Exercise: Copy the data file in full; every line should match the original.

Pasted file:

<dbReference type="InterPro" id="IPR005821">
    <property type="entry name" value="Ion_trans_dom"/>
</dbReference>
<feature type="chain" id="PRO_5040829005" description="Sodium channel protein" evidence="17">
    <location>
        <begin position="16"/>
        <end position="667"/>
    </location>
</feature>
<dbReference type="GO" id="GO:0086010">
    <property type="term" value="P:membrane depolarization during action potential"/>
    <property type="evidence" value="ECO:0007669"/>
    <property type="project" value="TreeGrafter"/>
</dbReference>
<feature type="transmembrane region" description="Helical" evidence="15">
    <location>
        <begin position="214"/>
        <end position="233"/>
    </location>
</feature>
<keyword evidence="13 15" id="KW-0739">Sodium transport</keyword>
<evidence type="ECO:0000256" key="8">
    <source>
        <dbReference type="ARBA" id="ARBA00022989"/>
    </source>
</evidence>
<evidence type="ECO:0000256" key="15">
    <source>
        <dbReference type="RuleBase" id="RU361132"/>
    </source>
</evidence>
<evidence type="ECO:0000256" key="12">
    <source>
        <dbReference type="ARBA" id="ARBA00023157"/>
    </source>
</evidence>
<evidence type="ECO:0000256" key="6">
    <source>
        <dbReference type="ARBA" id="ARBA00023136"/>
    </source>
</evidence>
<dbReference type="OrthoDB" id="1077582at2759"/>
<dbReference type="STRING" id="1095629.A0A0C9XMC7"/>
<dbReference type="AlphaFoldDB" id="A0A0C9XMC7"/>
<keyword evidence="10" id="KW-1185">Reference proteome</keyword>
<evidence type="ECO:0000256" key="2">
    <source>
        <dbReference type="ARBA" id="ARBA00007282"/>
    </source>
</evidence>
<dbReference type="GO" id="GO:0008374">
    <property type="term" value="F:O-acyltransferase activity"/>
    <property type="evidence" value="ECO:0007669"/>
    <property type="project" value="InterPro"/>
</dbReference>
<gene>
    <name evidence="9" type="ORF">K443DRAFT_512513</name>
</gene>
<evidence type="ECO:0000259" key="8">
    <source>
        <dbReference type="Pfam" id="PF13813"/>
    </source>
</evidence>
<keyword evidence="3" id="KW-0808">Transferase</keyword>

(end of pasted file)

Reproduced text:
<dbReference type="InterPro" id="IPR005821">
    <property type="entry name" value="Ion_trans_dom"/>
</dbReference>
<feature type="chain" id="PRO_5040829005" description="Sodium channel protein" evidence="17">
    <location>
        <begin position="16"/>
        <end position="667"/>
    </location>
</feature>
<dbReference type="GO" id="GO:0086010">
    <property type="term" value="P:membrane depolarization during action potential"/>
    <property type="evidence" value="ECO:0007669"/>
    <property type="project" value="TreeGrafter"/>
</dbReference>
<feature type="transmembrane region" description="Helical" evidence="15">
    <location>
        <begin position="214"/>
        <end position="233"/>
    </location>
</feature>
<keyword evidence="13 15" id="KW-0739">Sodium transport</keyword>
<evidence type="ECO:0000256" key="8">
    <source>
        <dbReference type="ARBA" id="ARBA00022989"/>
    </source>
</evidence>
<evidence type="ECO:0000256" key="15">
    <source>
        <dbReference type="RuleBase" id="RU361132"/>
    </source>
</evidence>
<evidence type="ECO:0000256" key="12">
    <source>
        <dbReference type="ARBA" id="ARBA00023157"/>
    </source>
</evidence>
<evidence type="ECO:0000256" key="6">
    <source>
        <dbReference type="ARBA" id="ARBA00023136"/>
    </source>
</evidence>
<dbReference type="OrthoDB" id="1077582at2759"/>
<dbReference type="STRING" id="1095629.A0A0C9XMC7"/>
<dbReference type="AlphaFoldDB" id="A0A0C9XMC7"/>
<keyword evidence="10" id="KW-1185">Reference proteome</keyword>
<evidence type="ECO:0000256" key="2">
    <source>
        <dbReference type="ARBA" id="ARBA00007282"/>
    </source>
</evidence>
<dbReference type="GO" id="GO:0008374">
    <property type="term" value="F:O-acyltransferase activity"/>
    <property type="evidence" value="ECO:0007669"/>
    <property type="project" value="InterPro"/>
</dbReference>
<gene>
    <name evidence="9" type="ORF">K443DRAFT_512513</name>
</gene>
<evidence type="ECO:0000259" key="8">
    <source>
        <dbReference type="Pfam" id="PF13813"/>
    </source>
</evidence>
<keyword evidence="3" id="KW-0808">Transferase</keyword>